You don’t get a second chance to make a first impression.
Consider your immediate impressions of some famous brands like Virgin, Ryanair, or BA. For Virgin, you might see the smiley, bearded face of owner Richard Branson beaming at you alongside Usain Bolt. For Ryanair, it could be the aggressive nature of CEO Michael O’Leary and, for BA, former CEO Willy Walsh. You might also see brand imagery: the brash red of Virgin, the blue and gold of Ryanair, and the red, white, and blue of BA. There’s also their logos, ads, sponsorship deals, etc.
Whatever visuals you conjure, they’re all components of the brand each company wants to promote. At great cost, these and other organisations seek to create in your mind’s eye an image you can easily recall, hopefully engendering a sense that you want to engage with them in some way at some time.
But what happens if you use one of these carriers and the service is appalling? Irrespective of the cause, perhaps you’re delayed, the food is inedible, the cabin crew are tetchy, the flight is overcrowded, and so forth. What’s the value of the branding?
Surprisingly, research shows it’s not the collapse in service that gives customers a poor opinion of an organisation—it’s the service recovery that matters.
People realise things go wrong. They know circumstances can conspire to thwart the best-laid plans. With so many potential causes of flight delays, for instance (bad weather, strikes, technical problems, and staffing), it’s more a wonder that planes ever get off the ground!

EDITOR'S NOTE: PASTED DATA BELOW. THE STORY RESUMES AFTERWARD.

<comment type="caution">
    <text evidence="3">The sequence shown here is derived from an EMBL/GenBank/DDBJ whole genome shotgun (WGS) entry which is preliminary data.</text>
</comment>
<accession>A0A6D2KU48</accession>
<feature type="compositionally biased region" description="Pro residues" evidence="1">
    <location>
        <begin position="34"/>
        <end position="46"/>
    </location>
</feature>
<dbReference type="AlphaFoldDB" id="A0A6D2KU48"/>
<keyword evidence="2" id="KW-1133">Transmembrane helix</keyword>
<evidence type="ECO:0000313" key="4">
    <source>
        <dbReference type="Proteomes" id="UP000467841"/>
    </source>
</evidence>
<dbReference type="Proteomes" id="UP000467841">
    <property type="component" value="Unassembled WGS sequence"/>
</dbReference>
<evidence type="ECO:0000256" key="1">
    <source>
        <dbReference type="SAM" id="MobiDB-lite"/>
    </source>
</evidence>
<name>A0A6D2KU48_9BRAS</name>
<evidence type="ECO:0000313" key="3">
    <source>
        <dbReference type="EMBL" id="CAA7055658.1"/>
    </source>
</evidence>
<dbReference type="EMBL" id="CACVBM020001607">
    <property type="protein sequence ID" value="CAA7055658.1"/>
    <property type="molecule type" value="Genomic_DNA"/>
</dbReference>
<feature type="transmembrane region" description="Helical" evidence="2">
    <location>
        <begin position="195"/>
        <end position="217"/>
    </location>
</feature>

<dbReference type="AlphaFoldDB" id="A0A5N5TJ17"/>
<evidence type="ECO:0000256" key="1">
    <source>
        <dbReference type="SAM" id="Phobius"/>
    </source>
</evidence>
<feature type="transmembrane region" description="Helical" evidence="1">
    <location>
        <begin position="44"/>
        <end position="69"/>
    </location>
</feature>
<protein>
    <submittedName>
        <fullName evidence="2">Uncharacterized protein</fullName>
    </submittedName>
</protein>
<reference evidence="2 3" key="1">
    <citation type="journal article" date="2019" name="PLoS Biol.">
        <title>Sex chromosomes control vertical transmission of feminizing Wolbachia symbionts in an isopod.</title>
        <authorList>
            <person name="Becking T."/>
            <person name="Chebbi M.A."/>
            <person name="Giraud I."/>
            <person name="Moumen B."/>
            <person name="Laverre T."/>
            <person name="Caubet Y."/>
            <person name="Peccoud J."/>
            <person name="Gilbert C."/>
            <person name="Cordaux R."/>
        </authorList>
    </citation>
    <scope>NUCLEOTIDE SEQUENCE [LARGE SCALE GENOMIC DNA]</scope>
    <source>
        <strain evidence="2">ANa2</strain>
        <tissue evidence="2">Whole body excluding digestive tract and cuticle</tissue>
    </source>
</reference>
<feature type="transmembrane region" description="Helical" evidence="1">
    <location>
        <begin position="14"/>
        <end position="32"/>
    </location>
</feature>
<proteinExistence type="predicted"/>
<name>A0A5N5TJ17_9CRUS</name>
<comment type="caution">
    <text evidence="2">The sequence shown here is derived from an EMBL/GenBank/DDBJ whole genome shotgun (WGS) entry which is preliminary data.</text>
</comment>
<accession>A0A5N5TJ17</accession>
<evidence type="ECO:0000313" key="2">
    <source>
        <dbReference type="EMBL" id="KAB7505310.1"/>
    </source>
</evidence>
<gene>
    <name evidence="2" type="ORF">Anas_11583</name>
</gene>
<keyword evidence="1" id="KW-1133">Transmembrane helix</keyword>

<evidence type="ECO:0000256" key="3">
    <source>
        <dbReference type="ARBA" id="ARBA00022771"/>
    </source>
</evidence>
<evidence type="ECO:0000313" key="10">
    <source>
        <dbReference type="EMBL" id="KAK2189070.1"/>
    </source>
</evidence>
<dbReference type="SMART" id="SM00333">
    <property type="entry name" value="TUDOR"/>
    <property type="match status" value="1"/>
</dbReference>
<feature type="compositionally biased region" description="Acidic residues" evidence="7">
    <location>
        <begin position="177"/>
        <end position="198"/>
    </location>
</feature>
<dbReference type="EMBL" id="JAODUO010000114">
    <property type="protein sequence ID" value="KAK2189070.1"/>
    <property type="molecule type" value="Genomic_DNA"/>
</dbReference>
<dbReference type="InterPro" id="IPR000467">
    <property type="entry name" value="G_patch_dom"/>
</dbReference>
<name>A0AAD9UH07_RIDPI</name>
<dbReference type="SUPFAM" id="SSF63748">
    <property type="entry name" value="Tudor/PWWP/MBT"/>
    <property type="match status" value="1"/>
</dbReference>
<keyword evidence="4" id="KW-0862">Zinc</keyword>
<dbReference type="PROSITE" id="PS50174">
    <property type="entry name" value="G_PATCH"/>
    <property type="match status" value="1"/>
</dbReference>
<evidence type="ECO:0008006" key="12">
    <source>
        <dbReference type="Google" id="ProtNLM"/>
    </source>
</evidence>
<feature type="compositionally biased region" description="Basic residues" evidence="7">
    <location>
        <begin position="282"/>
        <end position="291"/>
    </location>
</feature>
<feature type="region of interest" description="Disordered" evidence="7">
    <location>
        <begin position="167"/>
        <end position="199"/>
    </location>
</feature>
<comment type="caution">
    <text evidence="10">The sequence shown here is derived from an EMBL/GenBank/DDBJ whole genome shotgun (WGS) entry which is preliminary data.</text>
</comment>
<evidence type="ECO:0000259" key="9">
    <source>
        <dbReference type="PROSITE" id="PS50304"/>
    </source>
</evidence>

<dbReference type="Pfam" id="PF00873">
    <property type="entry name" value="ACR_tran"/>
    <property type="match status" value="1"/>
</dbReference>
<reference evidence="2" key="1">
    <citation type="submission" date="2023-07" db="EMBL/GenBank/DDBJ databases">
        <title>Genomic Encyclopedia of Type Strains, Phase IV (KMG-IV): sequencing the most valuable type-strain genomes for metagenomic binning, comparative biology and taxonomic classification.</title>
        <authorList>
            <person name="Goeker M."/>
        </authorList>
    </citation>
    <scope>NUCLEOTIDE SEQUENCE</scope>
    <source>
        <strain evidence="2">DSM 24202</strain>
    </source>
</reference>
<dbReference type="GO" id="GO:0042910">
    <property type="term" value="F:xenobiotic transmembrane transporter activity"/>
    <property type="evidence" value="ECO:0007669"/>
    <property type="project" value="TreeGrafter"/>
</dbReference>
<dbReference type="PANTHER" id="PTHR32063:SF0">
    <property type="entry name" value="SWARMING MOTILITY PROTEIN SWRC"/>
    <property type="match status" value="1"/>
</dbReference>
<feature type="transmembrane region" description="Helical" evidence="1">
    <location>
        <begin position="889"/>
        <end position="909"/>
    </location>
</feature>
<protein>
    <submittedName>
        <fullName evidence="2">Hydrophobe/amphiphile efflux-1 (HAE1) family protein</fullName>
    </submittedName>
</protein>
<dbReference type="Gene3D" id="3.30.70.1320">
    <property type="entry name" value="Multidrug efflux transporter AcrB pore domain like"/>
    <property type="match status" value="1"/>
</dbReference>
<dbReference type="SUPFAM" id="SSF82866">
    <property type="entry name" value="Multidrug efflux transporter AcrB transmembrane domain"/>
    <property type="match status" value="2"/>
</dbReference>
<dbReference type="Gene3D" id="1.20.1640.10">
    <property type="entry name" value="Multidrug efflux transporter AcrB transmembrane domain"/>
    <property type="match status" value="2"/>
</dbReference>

What customers really want when things go south is to be dealt with promptly, courteously, fairly, and humanely—that’s where the rubber hits the tarmac. If handled well, a complaint is actually an opportunity to increase customer satisfaction.
Here’s a stellar example: Last year, Orange Mobile replaced a broken mobile phone on New Year’s Day within 12 hours of request. Today, the malfunctioning phone is a distant memory, but the sight of that courier handing over a new one on New Year’s morning lives on forever in hundreds of minds.
Have a think about your experiences and rate the service recovery you’ve received. What went well and what didn’t? How has it affected your view of the brand? Then ponder your own company’s service issues and how they might be improved. As business coaches in Bristol and Bath, we, too, understand the importance of getting the service right—it’s too small a region to have a poor reputation.
Here’s the good news: it’s never too late to recover. No matter how much time has elapsed, a sincere apology along with a token of goodwill can restore if not enhance what otherwise seems an intractable problem. Dare to be different and make that call if needed.